Objective. The present study aimed to determine the coefficient of friction (COF), walking speed (WS) and cadence while walking on slippery and dry surfaces using shoes with different sole groove depths to predict likelihood of fall. Background. Design of shoe sole groove is crucial to prevent slipping during walking. Methods. 22 healthy young men (mean age 24.5, body mass index 22.5) volunteered for this semi-experimental study. Six different conditions of the test (combination of three shoes and two surfaces) were defined and the condition was repeated three times. In total, 396 trials (22 subjects × 3 groove depths × 2 surfaces × 3 times) were obtained for data analysis. COF was recorded by force platform at 1000 Hz and walking parameters recorded using 3D motion analysis with six infrared cameras at 200 Hz. Results. The highest COF was obtained from the deepest groove depth (5.0 mm) on both dry and slippery surfaces. The COF on slippery surfaces was significantly lower in comparison with dry surfaces. WS and cadence were not significantly different on dry and slippery surfaces. Conclusion. The deeper groove is better to prevent slipping because the COF increases by increasing the shoe sole groove depth. WS did not change on dry and slippery surfaces.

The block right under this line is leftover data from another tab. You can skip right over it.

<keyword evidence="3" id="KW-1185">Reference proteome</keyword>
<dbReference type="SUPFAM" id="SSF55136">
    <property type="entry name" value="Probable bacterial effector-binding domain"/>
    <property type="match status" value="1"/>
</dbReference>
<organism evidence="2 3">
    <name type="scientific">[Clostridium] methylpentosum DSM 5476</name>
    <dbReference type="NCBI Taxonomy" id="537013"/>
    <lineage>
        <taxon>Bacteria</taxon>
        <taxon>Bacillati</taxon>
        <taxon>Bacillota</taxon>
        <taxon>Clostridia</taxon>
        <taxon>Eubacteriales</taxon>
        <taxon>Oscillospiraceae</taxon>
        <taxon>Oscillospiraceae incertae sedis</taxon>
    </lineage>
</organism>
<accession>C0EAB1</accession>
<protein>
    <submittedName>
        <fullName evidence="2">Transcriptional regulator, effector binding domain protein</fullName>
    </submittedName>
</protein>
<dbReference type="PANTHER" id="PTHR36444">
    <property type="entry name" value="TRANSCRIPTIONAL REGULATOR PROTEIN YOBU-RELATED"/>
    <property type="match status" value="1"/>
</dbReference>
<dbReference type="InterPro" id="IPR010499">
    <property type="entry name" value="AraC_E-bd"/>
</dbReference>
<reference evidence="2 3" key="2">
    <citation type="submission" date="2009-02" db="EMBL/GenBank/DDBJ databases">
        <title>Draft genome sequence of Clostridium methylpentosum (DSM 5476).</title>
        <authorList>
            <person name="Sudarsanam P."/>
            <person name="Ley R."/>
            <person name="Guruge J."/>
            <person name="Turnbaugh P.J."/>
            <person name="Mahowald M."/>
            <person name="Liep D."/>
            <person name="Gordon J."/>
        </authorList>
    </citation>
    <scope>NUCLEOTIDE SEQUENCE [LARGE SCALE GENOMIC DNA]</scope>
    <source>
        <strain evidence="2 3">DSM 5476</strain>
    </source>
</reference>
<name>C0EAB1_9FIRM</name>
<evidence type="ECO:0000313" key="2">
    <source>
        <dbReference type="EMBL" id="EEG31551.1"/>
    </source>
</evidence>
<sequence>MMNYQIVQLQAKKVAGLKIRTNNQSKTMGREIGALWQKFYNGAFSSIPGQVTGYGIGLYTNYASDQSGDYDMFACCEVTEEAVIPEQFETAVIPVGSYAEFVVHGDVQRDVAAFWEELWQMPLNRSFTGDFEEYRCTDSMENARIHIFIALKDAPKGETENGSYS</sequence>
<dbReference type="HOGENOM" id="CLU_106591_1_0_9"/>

Source: Ziaei, M., Mokhtarinia, H. R., Tabatabai Ghomshe, F. et Maghsoudipour, M. (2017). International journal of occupational safety and ergonomics.

Modified gloves: A chance for the prevention of nosocomial infections

Background: Non-sterile gloves primarily serve as a barrier protection for health care workers (HCWs). However, pathogens may often contaminate the skin of HCWs during glove removal; therefore, pathogens may be further transmitted and cause nosocomial infections.